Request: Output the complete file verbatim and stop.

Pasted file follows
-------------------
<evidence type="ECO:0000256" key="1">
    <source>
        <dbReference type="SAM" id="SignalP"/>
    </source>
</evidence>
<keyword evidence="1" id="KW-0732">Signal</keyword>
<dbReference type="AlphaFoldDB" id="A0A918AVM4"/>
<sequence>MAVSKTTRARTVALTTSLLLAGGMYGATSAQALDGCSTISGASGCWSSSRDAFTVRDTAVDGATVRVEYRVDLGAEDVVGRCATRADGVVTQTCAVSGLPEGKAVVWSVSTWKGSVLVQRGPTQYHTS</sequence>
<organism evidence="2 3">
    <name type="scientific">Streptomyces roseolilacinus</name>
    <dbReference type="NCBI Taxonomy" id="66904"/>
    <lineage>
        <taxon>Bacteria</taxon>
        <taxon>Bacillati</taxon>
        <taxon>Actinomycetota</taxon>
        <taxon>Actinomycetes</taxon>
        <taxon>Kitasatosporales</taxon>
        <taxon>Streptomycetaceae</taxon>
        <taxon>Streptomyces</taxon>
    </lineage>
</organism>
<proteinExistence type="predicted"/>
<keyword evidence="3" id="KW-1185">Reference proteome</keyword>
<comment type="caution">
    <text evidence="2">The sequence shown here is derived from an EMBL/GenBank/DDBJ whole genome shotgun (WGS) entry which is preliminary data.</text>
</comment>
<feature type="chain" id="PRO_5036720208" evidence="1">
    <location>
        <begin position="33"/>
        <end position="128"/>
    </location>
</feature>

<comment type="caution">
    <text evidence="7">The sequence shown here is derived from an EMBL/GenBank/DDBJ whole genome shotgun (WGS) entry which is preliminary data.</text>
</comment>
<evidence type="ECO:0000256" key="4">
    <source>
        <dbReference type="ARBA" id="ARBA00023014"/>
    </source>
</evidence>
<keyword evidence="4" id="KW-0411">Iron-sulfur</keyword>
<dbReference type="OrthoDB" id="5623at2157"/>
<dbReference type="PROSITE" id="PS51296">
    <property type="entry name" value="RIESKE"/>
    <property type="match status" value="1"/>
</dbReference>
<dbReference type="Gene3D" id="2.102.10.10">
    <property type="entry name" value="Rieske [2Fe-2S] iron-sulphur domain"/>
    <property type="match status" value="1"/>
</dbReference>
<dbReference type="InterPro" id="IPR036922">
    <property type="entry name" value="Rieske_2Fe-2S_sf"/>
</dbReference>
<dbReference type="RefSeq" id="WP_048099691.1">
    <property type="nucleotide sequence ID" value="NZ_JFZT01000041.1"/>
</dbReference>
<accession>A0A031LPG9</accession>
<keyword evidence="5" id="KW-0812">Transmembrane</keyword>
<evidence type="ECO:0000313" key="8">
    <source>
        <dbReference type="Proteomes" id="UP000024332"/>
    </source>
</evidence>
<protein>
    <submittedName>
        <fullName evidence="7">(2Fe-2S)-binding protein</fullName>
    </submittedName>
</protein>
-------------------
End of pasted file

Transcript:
<evidence type="ECO:0000256" key="1">
    <source>
        <dbReference type="SAM" id="SignalP"/>
    </source>
</evidence>
<keyword evidence="1" id="KW-0732">Signal</keyword>
<dbReference type="AlphaFoldDB" id="A0A918AVM4"/>
<sequence>MAVSKTTRARTVALTTSLLLAGGMYGATSAQALDGCSTISGASGCWSSSRDAFTVRDTAVDGATVRVEYRVDLGAEDVVGRCATRADGVVTQTCAVSGLPEGKAVVWSVSTWKGSVLVQRGPTQYHTS</sequence>
<organism evidence="2 3">
    <name type="scientific">Streptomyces roseolilacinus</name>
    <dbReference type="NCBI Taxonomy" id="66904"/>
    <lineage>
        <taxon>Bacteria</taxon>
        <taxon>Bacillati</taxon>
        <taxon>Actinomycetota</taxon>
        <taxon>Actinomycetes</taxon>
        <taxon>Kitasatosporales</taxon>
        <taxon>Streptomycetaceae</taxon>
        <taxon>Streptomyces</taxon>
    </lineage>
</organism>
<proteinExistence type="predicted"/>
<keyword evidence="3" id="KW-1185">Reference proteome</keyword>
<comment type="caution">
    <text evidence="2">The sequence shown here is derived from an EMBL/GenBank/DDBJ whole genome shotgun (WGS) entry which is preliminary data.</text>
</comment>
<feature type="chain" id="PRO_5036720208" evidence="1">
    <location>
        <begin position="33"/>
        <end position="128"/>
    </location>
</feature>

<comment type="caution">
    <text evidence="7">The sequence shown here is derived from an EMBL/GenBank/DDBJ whole genome shotgun (WGS) entry which is preliminary data.</text>
</comment>
<evidence type="ECO:0000256" key="4">
    <source>
        <dbReference type="ARBA" id="ARBA00023014"/>
    </source>
</evidence>
<keyword evidence="4" id="KW-0411">Iron-sulfur</keyword>
<dbReference type="OrthoDB" id="5623at2157"/>
<dbReference type="PROSITE" id="PS51296">
    <property type="entry name" value="RIESKE"/>
    <property type="match status" value="1"/>
</dbReference>
<dbReference type="Gene3D" id="2.102.10.10">
    <property type="entry name" value="Rieske [2Fe-2S] iron-sulphur domain"/>
    <property type="match status" value="1"/>
</dbReference>
<dbReference type="InterPro" id="IPR036922">
    <property type="entry name" value="Rieske_2Fe-2S_sf"/>
</dbReference>
<dbReference type="RefSeq" id="WP_048099691.1">
    <property type="nucleotide sequence ID" value="NZ_JFZT01000041.1"/>
</dbReference>
<accession>A0A031LPG9</accession>
<keyword evidence="5" id="KW-0812">Transmembrane</keyword>
<evidence type="ECO:0000313" key="8">
    <source>
        <dbReference type="Proteomes" id="UP000024332"/>
    </source>
</evidence>
<protein>
    <submittedName>
        <fullName evidence="7">(2Fe-2S)-binding protein</fullName>
    </submittedName>
</protein>